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"Usted abrió la ventana."

Translation:You opened the window.

5 years ago

27 Comments


https://www.duolingo.com/klaakan

My translation was "you opened up the window" , which was not acceptable to DL, although it is even given as a correct meaning, and I have heard it this way all my life, as a native English speaker! What gives, DL?

5 years ago

https://www.duolingo.com/rocko2012
rocko2012
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You have to file a report each time you think you have a valid translation and if they agree they add it to the database.

5 years ago

https://www.duolingo.com/klaakan

Thanks, Rocko! I did report it and now we shall see. Sometimes, it does concede that both answers should be accepted.

5 years ago

https://www.duolingo.com/patrick-not-star

Four years later and it's still not fixed.

10 months ago

https://www.duolingo.com/Johngt44
Johngt44
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Well I am too and that is a very odd sentence to me. Abrir = to open. Why the **** insert that extra preposition and risk losing a heart?

3 years ago

https://www.duolingo.com/Phil46

they are right Klaakan we are learning Spanish!

3 years ago

https://www.duolingo.com/theylovenay

Who has heard of Rae Sremmurd

3 years ago

https://www.duolingo.com/CyrahLaird1

Loll. "Don't you open that window" have you seen that Instagram guy with the dreads dance to it?

2 years ago

https://www.duolingo.com/davelord2

Why is it not "usted abriste la ventana"??

3 years ago

https://www.duolingo.com/vytah
vytah
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usted uses the third person forms, not second.

3 years ago

https://www.duolingo.com/Necarion

Since the window is the direct object, why is 'Usted abrió a la ventana' not correct with the direct object 'a'?

3 years ago

https://www.duolingo.com/Hhowell4694

The a is only needed for people or pets. Nobody is overly attached to the window lol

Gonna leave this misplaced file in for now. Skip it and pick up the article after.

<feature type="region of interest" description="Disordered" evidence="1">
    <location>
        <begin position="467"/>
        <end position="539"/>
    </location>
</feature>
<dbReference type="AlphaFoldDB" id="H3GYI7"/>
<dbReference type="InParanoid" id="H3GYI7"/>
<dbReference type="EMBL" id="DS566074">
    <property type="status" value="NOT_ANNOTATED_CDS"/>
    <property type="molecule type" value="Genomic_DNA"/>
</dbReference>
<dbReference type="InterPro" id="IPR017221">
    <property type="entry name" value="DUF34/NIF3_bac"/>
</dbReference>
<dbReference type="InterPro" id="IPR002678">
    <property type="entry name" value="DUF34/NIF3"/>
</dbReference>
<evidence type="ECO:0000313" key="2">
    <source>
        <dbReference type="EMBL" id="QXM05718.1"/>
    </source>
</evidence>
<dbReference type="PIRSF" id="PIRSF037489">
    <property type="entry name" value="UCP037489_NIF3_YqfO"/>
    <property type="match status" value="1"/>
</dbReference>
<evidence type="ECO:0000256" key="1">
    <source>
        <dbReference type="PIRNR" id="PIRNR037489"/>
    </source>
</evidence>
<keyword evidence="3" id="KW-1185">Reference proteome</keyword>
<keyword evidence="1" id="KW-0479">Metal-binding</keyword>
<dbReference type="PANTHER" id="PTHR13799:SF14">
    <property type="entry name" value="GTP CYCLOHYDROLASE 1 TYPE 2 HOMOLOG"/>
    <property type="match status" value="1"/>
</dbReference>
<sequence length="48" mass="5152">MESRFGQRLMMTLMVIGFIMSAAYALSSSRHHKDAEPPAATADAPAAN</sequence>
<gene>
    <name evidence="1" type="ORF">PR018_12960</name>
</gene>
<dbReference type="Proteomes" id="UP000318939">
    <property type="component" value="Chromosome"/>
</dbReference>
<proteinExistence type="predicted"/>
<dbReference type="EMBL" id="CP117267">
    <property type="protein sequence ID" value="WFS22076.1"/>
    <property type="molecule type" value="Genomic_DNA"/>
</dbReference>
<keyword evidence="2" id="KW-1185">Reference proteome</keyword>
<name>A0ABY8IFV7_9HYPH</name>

2 years ago

https://www.duolingo.com/charlottesweb7

That is half true.

2 years ago

https://www.duolingo.com/Hhowell4694

In this case, this simple explanation will suffice. However, yes there are other uses for the a. Not something to go into in depth for this question. (a with Direct Objects)

1 year ago

https://www.duolingo.com/batyayasgur

Thanks!

1 year ago

https://www.duolingo.com/Joshbret

Think of "a" as at. You open at the window doesn't make sense.

2 years ago

https://www.duolingo.com/OhBrendan

I did, "You opened up the window," but they counted that as wrong! Is that correct?

3 years ago

https://www.duolingo.com/charlottesweb7

That is correct.

2 years ago

https://www.duolingo.com/lunarefiore

my translation was, you opened the nostril. Why Duo , why???"

3 years ago

https://www.duolingo.com/batyayasgur

Wouldn't abrio mean "I opened?" Isn't there a different conjugation for usted (you)?

1 year ago

https://www.duolingo.com/Hhowell4694

I opened - abrí, he/she/it/you (usted) opened- abrió. You (tú) opened- abriste

1 year ago

https://www.duolingo.com/batyayasgur

Thanks!

1 year ago

https://www.duolingo.com/BaileyFreeman

doesn't this mean "did you open the window"?

1 year ago

https://www.duolingo.com/RyagonIV
RyagonIV
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That would be the case if the sentence were surrounded by questions marks. But it isn't.

1 year ago

https://www.duolingo.com/Hhowell4694

No, but I'm curious as to why you think it does. How did you reason that out?

1 year ago

https://www.duolingo.com/PaytonElPolyglot

does usted always mean you? I know its in the formal version, but I thought it was of he or she

1 year ago

https://www.duolingo.com/RyagonIV
RyagonIV
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Usted (and conversely ustedes) is only used when directly addressing a person, so for (modern) English purposes it's always "you". But for reasons of formality it takes the 3rd-person conjugation.

1 year ago